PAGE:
After the fall of the Khmer empire, the temple fell into neglect for centuries.
When the effort to conserve and restore the temples of Angkor began in the early 20th century, Ta Prohm was chosen by the École française d'Extrême-Orient to be left largely as it was found as a "concession to the general taste for the picturesque". Glaize writes that this temple was chosen because it was, "one of the most imposing and the one which had best merged with the jungle, but not yet to the point of becoming a part of it - as but one specimen typical of a form of Khmer art of which there were already other models". Nevertheless much work has been done to stabilize the ruins and to permit access, in order to maintain "this condition of apparent neglect".
The basic layout of Ta Prohm is that of a typical "flat" Khmer temple, with five rectangular enclosing walls around a central sanctuary. Like most Khmer temples, Ta Prohm is oriented to the east, so the temple proper is set back to the west along an elongated east-west axis. The outer wall of 1000 by 650 metres encloses an area of 650,000 square meters that would have been a substantial town, but which is now largely forested. There are entrance gopuras at each of the cardinal points, although access today is now only possible from the east and west. Each gopura had face towers added during the 13th century, although some of these have collapsed.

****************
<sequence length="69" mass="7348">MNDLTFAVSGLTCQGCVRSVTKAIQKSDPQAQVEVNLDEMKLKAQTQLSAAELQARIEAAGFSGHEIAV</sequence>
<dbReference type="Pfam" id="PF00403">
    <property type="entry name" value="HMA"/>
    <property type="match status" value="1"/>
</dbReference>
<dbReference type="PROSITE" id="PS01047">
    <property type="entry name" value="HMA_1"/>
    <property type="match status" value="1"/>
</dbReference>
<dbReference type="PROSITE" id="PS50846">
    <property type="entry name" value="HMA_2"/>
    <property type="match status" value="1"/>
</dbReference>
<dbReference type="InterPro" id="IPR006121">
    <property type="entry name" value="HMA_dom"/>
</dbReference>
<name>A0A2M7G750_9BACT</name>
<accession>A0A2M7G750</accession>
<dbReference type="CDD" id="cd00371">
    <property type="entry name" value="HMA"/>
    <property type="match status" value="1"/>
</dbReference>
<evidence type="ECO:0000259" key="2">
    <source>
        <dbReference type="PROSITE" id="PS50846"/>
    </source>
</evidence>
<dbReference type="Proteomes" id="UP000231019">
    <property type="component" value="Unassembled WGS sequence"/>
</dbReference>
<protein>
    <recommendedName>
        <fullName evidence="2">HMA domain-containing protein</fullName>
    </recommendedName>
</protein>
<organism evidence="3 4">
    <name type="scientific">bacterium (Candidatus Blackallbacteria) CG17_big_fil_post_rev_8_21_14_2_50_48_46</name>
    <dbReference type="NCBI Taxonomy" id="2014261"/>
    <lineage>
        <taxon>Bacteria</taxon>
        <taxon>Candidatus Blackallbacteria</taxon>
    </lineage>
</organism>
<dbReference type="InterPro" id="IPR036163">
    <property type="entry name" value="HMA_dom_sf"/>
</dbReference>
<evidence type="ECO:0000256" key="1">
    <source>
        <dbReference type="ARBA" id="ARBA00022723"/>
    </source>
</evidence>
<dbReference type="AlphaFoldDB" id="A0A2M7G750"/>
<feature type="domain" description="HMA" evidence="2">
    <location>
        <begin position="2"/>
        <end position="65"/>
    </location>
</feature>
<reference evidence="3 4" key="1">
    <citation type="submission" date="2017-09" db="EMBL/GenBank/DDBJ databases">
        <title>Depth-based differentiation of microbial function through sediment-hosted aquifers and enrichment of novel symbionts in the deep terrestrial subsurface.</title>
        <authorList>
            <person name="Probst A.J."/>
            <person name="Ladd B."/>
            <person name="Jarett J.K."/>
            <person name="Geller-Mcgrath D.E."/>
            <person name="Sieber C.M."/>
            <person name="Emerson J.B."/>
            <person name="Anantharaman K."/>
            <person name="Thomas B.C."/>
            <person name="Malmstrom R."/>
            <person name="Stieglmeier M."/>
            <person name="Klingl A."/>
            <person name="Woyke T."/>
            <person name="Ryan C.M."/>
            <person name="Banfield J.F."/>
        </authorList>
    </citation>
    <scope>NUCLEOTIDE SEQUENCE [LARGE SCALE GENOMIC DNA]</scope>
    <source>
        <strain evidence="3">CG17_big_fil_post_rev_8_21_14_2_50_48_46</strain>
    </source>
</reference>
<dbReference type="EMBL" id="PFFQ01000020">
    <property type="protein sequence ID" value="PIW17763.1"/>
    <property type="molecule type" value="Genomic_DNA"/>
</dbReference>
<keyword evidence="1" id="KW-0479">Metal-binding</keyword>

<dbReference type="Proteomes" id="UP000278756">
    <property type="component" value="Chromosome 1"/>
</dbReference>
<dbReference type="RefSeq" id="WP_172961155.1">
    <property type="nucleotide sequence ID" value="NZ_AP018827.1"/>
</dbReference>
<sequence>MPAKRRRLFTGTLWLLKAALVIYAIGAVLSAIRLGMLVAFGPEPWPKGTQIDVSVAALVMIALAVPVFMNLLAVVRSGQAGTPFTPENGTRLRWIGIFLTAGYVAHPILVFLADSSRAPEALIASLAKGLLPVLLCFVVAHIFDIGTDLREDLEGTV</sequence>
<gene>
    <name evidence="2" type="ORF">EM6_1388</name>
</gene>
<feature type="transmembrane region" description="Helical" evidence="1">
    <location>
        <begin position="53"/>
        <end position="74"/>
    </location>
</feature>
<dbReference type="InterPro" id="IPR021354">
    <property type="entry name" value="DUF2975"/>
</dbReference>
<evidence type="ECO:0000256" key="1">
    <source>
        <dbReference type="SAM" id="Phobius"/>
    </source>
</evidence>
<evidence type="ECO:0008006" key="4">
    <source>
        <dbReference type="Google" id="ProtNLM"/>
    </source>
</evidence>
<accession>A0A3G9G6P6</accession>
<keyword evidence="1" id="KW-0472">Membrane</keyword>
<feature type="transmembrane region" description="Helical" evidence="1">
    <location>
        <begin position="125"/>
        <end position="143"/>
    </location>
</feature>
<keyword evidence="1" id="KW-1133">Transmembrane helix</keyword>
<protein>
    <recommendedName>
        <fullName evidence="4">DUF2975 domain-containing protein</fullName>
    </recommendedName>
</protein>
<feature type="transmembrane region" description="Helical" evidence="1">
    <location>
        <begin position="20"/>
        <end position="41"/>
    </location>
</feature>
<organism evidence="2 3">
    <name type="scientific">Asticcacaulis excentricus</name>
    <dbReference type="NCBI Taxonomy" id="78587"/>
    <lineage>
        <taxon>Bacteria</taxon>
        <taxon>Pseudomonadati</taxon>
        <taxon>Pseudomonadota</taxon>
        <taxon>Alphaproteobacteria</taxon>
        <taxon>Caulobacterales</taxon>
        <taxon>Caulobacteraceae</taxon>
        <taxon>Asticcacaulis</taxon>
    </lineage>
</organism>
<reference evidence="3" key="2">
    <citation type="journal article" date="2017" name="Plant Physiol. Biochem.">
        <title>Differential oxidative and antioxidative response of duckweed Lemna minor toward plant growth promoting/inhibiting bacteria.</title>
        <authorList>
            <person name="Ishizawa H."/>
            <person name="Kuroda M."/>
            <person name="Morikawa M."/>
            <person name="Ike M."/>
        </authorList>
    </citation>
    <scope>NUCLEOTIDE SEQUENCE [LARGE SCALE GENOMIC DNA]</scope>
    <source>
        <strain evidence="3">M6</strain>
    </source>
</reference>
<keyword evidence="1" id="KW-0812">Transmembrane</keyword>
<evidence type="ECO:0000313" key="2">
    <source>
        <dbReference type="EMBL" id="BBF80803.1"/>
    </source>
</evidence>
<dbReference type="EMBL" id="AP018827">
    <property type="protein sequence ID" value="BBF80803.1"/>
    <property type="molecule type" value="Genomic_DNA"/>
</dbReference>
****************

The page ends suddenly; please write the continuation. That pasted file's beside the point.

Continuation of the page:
There were moats inside and outside the fourth enclosure. The three inner enclosures of the temple proper are gallaried, while the corner towers of the first enclosure form a quincunx with the tower of the central sanctuary. This basic plan is complicated for the visitor by the circuitous access necessitated by the temple's partially collapsed state, as well as by the large number of other buildings, some being later additions. The most substantial of these other buildings are the libraries lin the southeast corners of the first and third enclosures; the satellite temples on the north and south sides of the third enclosure; the Hall od Dancers between the third and fourth eastern gopuras; and a House of Fire east of the fourth eastern gopura. It is magnificent.